In the Name of the Father and of the Son and of the Holy Spirit, one God. Amen. Dear beloved, let us remember the Holy Martyrs Eulampios and Eulampia and 200 martyrs of Nicomedia, may the holy saints and martyrs pray for us.
The Holy Martyrs Eulampios, and his sister Eulampia, lived in Nicomedia in the 4th century. St Eulampios was firm in his faith in Christ, and for that, he was tortured. Suddenly, the saint Eulampios asked to visit the pagan temple of Mars, and the pagan judges were startled but pleased, imagining that the holy saint relented. The saint cried out, “In the Holy Name of the Lord Jesus Christ, I command you, this idol without soul, to fall down and crumble to dust!” The idol collapsed instantly to dust. The people saw this and proclaimed that the Christian God is the true God. The saint’s sister St Eulampia also stood up and proclaimed her faith in God. St Eulampios was beheaded and St Eulampia died from torture.
Christianity is not as simple a faith as it looks on the surface.
Christianity is deep. It is still. It is profound. And it is sacrifice.
Anyone who presents Christianity in a flaccid and frivolous way, is not showing what Christ our Lord, His Holy Apostles, and all the martyrs and confessors have shown our faith to be. Christianity is tough (as we reflect upon Philippians 3:1-8), and only through fighting our own sins and passions tooth and nail do we crawl our way towards God. It is a battle we fight everyday within ourselves.
We are called to be martyrs of our faith, living or otherwise, abiding in God’s Will. Christ our Lord has shown us exactly what martyrdom meant, and through His martyrdom, we find our way. Through sacrifice and standing in His Truth, we wear the breastplate of our faith, not just as a badge of honor, but also of repentance and prayers. We are called to be strong, abiding in His Strength and His Mercy, in all the days of our lives. Christianity, and the Church, is built on a mountain of martyrs who have fearlessly proclaimed the Truth of Christ our Lord.
Father among the saints St Ignatius of Antioch, said it well:
“I am not yet perfected in Jesus Christ; indeed, I am now but being initiated into discipleship… At last I am well on the way to being a disciple. May nothing seen or unseen fascinate me, so that I may happily make my way to Jesus Christ! Fire, cross, struggles with the wild beasts, wrenching of bones, mangling of limbs, crunching of the whole body, cruel torments inflicted by the devil – let them come upon me provided only I make my way to Jesus Christ… Once arrived there, I shall be a man. Allow me to be a follower of the passion of my God.”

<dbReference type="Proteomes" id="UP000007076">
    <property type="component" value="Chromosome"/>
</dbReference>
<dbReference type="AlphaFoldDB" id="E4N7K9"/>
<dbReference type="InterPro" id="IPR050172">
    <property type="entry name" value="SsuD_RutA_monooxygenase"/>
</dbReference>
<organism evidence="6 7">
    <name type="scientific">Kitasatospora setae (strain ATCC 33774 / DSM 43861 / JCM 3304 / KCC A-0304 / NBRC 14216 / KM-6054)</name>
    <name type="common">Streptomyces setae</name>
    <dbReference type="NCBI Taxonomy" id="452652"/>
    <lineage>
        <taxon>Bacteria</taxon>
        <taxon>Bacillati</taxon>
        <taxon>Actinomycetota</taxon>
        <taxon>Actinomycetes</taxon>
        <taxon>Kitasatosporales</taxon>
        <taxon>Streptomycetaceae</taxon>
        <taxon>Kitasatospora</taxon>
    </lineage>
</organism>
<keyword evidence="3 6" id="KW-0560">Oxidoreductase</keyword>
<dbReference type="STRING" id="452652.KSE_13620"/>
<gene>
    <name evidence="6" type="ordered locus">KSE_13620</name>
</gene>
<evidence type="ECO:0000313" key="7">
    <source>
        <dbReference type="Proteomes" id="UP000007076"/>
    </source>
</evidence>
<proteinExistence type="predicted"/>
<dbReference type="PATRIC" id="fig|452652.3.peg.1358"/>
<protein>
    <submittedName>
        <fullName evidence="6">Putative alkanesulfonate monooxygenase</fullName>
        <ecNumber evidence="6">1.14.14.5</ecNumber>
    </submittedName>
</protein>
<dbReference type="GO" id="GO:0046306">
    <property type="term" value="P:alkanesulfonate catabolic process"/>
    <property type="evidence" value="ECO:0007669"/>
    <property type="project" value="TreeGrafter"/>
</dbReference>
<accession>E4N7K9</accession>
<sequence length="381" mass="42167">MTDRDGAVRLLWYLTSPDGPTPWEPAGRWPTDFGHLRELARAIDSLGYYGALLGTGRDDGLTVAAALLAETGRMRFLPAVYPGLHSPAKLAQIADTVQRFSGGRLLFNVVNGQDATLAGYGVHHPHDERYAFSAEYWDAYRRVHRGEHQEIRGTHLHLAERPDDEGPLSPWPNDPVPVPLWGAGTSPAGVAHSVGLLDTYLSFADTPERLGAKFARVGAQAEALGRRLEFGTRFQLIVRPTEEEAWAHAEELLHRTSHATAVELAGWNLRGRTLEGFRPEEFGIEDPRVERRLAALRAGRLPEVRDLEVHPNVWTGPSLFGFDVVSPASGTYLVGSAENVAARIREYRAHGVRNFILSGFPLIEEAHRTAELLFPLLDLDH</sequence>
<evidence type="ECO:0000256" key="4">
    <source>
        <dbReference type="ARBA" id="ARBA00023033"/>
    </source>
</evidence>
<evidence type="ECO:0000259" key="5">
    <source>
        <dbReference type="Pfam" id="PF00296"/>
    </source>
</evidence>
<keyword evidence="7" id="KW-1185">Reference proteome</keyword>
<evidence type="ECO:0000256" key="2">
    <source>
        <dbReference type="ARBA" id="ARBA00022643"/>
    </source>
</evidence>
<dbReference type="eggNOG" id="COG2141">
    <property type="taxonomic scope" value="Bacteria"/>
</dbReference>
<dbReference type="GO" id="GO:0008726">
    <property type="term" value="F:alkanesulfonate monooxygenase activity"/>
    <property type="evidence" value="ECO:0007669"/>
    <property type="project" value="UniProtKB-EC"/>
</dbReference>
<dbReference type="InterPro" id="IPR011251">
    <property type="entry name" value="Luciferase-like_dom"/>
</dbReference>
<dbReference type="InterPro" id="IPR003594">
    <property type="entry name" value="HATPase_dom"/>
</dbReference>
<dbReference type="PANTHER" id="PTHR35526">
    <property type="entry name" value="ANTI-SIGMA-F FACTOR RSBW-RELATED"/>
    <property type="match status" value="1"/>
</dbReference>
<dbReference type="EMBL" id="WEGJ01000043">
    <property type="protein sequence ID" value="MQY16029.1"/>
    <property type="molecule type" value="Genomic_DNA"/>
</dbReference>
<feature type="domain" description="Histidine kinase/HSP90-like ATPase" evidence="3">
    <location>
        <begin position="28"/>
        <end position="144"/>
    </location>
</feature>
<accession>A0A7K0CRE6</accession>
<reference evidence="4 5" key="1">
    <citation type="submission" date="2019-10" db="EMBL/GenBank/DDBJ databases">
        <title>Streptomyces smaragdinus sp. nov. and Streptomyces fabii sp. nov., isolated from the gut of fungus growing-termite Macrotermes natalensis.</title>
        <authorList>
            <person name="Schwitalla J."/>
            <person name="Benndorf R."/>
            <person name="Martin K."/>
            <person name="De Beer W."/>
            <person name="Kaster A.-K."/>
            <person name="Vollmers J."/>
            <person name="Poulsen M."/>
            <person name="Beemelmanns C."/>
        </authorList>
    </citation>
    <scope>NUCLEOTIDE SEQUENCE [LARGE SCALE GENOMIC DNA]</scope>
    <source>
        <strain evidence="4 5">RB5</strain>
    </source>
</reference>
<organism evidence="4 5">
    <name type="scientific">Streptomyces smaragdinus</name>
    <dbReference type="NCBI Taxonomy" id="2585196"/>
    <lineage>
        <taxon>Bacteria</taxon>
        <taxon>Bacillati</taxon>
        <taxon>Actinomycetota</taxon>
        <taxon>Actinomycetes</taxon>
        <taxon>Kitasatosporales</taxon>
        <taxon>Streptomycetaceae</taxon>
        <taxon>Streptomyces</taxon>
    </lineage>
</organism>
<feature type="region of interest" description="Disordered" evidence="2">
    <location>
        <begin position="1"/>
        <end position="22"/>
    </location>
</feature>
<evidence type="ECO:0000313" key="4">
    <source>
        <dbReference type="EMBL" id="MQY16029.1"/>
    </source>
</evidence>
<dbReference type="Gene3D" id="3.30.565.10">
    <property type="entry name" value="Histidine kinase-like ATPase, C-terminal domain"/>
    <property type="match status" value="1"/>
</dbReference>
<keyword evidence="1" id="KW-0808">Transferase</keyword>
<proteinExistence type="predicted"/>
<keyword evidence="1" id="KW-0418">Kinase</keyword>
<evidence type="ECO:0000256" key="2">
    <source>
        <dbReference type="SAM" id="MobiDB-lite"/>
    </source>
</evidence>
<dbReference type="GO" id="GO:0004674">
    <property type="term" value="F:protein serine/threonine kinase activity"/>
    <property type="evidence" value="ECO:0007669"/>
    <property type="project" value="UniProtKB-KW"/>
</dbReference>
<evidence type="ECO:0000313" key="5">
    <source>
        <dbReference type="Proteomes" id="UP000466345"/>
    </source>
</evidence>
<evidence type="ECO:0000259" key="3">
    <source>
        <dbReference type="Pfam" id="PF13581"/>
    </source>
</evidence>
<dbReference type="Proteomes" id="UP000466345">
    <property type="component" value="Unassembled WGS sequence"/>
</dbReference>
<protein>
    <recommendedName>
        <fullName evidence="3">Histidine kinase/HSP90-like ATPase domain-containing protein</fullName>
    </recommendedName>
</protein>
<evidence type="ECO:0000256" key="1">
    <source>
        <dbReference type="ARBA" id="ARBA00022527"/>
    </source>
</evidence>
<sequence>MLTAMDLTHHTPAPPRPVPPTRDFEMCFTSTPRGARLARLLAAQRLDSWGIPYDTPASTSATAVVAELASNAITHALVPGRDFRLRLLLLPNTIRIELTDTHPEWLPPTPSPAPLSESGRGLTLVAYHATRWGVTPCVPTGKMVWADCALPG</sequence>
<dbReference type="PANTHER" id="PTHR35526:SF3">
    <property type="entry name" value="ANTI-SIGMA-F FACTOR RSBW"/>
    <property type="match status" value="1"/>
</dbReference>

To St Ignatius, and to us as pilgrims of God, we will fight any obstacle that stalls our faith, because only in Christ, will we be made whole (the metaphor of “I shall be a man”, as we also reflect on Psalm 22:19-22).
And what better way to be still (Habakkuk 2:20) and know that our God is here? Here is the Cherubic hymn from the Offertory of the Divine Liturgy of St James, just as we stand still, with fear and trembling, as we pray:
Let all mortal flesh keep silence,
And with fear and trembling stand;
Ponder nothing earthly minded,
For with blessing in His hand,
Christ our God to earth descendeth
Our full homage to demand.
King of kings, yet born of Mary,
As of old on earth He stood,
Lord of lords, in human vesture,
In the body and the blood;
He will give to all the faithful
His own self for heavenly food.
Rank on rank the host of heaven
Spreads its vanguard on the way,
As the Light of light descendeth
From the realms of endless day,
That the powers of hell may vanish
As the darkness clears away.
At His feet the six winged seraph,
Cherubim with sleepless eye,
Veil their faces to the presence,
As with ceaseless voice they cry:
Alleluia, Lord Most High!
As the Apostle Paul reminded us in 1 Timothy 6:12, that we are to fight the good fight of faith, to hold on to eternal life, and proclaim our faith in Christ proudly. This is who we are, this is what pleases God as our humble sacrifice, and this is what we seek as we journey relentlessly towards God.
“Lord Jesus Christ, Son of God, have mercy on me, a sinner.”
Let us close by praying the thanksgiving prayer:
It is truly meet to call thee blest, the Theotokos, ever blessed and most pure, and the Mother of our God. More honorable than the Cherubim, and more glorious than the Seraphim, without corruption thou gavest birth to God the Word: True Theotokos, we magnify thee.
O virgin Theotokos, rejoice; O Mary full of grace, the Lord is with thee. Blessed art thou among women, and blessed is the fruit of thy womb, for thou hast borne the Savior of our souls, Jesus Christ our Lord. Amen.
St Luke 9:7-11